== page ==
It starts with hate
and ends with war.
 What color is the rain you see
What color is the rain you see,
What of the wind?
Does it paint you, red,
When it caresses you
Or is it pink and thinned?
What are the hues of April, there?
Does the sun set with a purple tint?
How does your eye see the beauty
in changing shades of God’s ink?
If happiness had a color of yellow
and sadness of deep grey,
The blackness would not seep easily
The blue would not stay.
The myriad colors and
numerous moods offer
a kaleidoscopic play.
Hold on, as the light will change
from bleak gunpowder nights to
sunny strife free days.
What is the color of this war
is it the black and white
of history playing on our screen?
What is the color that washes
away the gore and hate?
What is the color of your dreams?
 Is it just a nightmare?
If I stare at it long enough will it rise up in flames,
the way it is burning everywhere right now?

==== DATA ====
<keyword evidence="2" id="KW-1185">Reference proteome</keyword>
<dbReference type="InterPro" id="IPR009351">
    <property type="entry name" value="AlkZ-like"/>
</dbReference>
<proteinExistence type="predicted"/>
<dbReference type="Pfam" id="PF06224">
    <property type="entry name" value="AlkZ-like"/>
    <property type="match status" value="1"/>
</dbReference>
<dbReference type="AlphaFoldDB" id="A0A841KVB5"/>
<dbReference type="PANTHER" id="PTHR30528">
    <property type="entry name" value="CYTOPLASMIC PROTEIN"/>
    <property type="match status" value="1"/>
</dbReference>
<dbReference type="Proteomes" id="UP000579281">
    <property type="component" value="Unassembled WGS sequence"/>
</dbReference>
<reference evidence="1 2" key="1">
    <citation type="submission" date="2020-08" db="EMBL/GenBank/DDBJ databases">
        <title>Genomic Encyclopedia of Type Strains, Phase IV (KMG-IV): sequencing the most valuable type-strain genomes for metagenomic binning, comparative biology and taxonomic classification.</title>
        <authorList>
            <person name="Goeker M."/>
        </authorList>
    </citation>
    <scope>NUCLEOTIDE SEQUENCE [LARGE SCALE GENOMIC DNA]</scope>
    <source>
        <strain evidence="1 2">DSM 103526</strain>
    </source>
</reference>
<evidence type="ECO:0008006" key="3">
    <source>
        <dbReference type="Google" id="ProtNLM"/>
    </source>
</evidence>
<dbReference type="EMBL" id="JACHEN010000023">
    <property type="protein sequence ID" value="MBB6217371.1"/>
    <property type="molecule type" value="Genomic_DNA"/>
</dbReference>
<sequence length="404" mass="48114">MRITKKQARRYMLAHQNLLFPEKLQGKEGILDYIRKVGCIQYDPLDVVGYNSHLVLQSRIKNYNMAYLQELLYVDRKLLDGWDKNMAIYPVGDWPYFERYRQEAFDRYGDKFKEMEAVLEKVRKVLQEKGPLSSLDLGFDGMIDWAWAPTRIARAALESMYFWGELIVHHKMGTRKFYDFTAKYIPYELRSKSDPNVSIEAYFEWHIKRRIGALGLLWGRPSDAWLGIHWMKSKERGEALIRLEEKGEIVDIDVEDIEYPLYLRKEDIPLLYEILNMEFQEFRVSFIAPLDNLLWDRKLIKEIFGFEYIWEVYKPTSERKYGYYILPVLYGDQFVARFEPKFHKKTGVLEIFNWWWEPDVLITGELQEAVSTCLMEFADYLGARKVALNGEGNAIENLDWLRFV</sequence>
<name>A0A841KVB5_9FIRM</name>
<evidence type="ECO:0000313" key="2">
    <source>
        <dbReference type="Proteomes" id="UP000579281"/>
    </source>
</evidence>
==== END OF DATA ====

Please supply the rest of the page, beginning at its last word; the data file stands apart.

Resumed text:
If I close my eyes will the
fire die down with
my falling lids?
If I ignore the sirens
will the air raids go away?
If I drown them with my music,
will the bombs defuse themselves
or refuse to blow up?
If the keys of piano are pitted
against the steel of guns
will the triggers hang
their heads in shame?
If I don’t let the fear run through me
will it run me over
or will it beat a retreat?
If I do not succumb to hate
will it be overpowered?
If I simply stand here beneath
this rain of shells
and pretend it’s just a nightmare
haunting this sleep of utopia
will it freeze over in hell?